The study at Boston University lasted two years and required participants to come in for two visits each year. Participants were asked about their exercise routine, including type and frequency, and then underwent general physical assessments of their pace, balance, etc. "Participating in this trial gave me an improved outlook and attitude about my diagnosis," says Susan. "People need to take control of their health questions and get out there to find answers. We have to advocate for ourselves and not give in to the diagnosis." You can learn more about participating in clinical trials by visiting www.michaeljfox.org/clinicaltrials.
Since the completion of the study, Susan says she's willing to participate in another trial has registered as a volunteer on Fox Trial Finder, The Michael J. Fox Foundation’s online clinical trials matching tool. Fox Trial Finder (www.foxtrialfinder.org) matches interested PD patients and control volunteers with the clinical trials that need them, and allows them to send direct anonymous messages to pursue enrollment. In doing so, Fox Trial Finder empowers the patient community to play an active a role in drug development. Since its launch in 2011, over 24,000 people both with (76%) and without (24%) Parkinson’s disease have signed up on Fox Trial Finder.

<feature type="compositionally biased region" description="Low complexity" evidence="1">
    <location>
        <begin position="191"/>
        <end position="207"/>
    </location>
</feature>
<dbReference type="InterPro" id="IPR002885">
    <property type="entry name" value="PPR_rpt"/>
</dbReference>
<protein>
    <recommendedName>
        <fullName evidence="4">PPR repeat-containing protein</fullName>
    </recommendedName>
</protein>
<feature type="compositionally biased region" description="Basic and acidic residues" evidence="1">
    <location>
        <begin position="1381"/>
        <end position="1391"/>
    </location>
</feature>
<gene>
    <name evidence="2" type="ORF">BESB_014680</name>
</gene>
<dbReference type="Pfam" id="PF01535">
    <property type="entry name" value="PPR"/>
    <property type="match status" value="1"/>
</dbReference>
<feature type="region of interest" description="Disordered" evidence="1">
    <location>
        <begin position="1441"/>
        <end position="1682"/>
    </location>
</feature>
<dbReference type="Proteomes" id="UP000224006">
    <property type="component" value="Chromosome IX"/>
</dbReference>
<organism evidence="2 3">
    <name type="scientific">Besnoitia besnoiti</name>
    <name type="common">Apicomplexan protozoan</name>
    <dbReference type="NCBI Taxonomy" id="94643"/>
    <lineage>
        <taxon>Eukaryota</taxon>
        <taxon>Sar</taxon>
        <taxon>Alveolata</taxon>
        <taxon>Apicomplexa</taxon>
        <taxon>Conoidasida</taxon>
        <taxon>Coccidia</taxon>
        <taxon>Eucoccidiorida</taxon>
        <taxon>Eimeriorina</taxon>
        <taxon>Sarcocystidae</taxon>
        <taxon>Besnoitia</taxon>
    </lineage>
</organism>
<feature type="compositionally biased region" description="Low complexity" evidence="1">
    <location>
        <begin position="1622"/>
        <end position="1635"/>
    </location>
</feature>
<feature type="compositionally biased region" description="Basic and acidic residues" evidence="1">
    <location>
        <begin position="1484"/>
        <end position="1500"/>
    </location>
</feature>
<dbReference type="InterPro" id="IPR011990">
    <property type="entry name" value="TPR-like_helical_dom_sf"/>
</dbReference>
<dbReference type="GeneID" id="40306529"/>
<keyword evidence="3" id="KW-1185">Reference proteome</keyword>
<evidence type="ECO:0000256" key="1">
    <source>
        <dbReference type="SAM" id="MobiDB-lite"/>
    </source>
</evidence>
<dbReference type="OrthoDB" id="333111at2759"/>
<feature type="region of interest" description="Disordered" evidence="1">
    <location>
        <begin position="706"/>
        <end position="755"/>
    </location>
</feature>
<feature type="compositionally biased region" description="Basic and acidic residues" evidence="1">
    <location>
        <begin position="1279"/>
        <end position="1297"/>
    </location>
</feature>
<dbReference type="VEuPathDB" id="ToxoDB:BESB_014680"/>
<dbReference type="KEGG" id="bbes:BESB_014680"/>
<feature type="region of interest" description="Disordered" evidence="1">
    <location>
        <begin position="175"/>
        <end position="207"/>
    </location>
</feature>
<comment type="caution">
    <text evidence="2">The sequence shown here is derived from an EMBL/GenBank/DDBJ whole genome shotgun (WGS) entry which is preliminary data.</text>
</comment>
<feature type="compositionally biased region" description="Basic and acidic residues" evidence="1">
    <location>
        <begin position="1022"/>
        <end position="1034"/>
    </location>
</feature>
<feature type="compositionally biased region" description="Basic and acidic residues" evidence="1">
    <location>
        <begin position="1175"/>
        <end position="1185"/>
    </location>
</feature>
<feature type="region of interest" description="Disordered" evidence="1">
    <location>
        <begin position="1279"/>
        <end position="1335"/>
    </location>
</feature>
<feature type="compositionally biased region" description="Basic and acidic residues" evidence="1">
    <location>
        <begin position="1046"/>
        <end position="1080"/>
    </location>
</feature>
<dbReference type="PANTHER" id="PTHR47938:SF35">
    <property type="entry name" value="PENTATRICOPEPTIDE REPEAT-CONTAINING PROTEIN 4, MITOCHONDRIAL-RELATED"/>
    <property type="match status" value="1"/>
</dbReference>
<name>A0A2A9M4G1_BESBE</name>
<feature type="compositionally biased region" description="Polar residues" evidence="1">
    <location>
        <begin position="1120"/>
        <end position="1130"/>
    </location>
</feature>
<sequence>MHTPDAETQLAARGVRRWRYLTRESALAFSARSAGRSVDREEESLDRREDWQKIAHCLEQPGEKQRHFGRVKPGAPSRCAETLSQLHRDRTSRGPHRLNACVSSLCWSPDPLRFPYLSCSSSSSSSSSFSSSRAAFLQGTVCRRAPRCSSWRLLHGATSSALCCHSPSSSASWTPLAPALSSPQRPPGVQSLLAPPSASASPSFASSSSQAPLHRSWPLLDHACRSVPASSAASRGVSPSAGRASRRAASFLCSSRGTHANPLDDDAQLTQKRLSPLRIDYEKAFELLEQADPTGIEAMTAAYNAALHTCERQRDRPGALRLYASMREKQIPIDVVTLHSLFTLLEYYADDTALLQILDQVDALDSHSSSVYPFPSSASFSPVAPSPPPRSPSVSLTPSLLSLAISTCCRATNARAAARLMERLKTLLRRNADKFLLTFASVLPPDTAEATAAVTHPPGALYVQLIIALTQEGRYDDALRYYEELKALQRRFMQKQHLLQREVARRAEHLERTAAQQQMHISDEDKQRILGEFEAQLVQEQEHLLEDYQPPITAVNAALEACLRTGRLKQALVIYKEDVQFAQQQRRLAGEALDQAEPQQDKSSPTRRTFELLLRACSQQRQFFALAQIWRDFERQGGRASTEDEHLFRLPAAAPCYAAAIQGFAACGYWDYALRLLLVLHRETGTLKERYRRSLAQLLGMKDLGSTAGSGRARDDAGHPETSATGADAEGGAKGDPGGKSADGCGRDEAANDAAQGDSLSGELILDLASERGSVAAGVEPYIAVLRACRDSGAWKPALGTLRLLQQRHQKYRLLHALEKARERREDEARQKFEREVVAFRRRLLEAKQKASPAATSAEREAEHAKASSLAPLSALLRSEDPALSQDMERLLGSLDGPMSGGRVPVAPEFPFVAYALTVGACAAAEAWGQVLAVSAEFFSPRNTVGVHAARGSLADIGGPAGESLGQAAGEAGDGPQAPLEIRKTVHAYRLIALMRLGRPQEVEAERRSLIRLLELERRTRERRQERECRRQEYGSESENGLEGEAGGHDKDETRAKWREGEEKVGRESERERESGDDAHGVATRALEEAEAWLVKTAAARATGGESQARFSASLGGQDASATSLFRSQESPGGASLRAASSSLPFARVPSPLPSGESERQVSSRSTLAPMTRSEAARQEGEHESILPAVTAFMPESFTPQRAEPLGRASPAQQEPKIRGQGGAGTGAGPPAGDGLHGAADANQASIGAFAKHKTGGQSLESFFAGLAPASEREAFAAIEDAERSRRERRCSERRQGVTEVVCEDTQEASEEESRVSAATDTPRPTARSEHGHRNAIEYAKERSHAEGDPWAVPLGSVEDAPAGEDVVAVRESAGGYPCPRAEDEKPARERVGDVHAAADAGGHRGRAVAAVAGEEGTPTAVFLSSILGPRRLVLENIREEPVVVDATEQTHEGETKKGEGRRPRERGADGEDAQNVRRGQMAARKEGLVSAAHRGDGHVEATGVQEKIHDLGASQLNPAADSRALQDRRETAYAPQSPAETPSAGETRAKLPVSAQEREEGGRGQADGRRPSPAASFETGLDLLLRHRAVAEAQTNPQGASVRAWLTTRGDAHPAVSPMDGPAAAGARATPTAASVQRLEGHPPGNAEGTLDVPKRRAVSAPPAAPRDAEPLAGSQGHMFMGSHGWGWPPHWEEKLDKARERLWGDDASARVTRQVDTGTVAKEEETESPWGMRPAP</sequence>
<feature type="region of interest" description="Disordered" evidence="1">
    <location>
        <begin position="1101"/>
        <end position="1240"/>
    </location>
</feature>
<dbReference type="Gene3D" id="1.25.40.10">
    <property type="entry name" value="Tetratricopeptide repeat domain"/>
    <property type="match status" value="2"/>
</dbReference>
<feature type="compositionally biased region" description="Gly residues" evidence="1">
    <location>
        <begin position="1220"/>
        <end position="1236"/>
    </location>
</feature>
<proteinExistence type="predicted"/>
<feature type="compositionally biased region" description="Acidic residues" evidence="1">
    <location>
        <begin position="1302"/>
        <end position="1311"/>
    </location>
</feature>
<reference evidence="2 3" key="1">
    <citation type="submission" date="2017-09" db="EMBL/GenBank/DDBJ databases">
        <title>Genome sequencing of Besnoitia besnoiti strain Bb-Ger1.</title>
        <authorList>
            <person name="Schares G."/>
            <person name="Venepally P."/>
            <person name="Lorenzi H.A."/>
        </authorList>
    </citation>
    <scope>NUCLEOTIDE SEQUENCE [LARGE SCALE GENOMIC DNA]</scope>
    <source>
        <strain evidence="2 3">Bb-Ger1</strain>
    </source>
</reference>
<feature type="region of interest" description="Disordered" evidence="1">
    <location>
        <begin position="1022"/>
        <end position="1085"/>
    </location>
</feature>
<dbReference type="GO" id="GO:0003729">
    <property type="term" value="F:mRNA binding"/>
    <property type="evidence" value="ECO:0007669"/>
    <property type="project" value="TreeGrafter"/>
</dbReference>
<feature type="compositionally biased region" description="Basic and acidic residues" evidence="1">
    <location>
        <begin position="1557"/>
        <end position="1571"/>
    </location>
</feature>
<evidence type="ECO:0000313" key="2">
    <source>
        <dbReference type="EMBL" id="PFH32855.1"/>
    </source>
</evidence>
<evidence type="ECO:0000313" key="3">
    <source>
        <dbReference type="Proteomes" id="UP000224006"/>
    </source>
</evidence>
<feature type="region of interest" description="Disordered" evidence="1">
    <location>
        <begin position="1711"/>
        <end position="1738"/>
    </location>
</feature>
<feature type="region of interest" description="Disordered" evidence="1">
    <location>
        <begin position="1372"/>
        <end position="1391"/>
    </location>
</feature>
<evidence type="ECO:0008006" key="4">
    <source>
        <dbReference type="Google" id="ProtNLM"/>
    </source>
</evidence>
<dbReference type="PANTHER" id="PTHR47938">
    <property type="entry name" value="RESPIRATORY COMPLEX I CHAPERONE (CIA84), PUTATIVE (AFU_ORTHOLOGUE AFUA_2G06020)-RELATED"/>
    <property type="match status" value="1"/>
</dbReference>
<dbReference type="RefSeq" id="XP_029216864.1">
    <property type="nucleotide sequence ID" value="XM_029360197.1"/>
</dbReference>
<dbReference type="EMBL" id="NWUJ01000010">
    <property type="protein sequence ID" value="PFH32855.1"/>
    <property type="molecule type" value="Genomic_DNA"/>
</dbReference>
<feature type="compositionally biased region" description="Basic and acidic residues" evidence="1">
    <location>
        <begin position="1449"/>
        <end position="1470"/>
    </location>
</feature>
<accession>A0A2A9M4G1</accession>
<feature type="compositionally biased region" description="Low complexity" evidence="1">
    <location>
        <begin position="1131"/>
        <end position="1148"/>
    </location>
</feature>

In addition to searching for new trials to participate in on Fox Trial Finder, Susan does yoga more now than before her diagnosis and has even written a book about the positive effects of yoga on her Parkinson's symptoms. Susan also fundraises for Team Fox and this year she and her husband Steven will participated for the fifth time in the annual New England Parkinson's Ride, a 50 mile bike ride through Maine benefitting The Michael J. Fox Foundation. Her team’s name is Suzy's Shakers.
And she's certainly shaking things up: Susan says her goal is to put a face to Parkinson's disease. Recalling an anatomy class she visited while working at the high school, she says, "Two girls happened to be giving a presentation about PD. They used a picture of a hunched over, elderly man. I told them, 'That's not the face of Parkinson's...this is.'"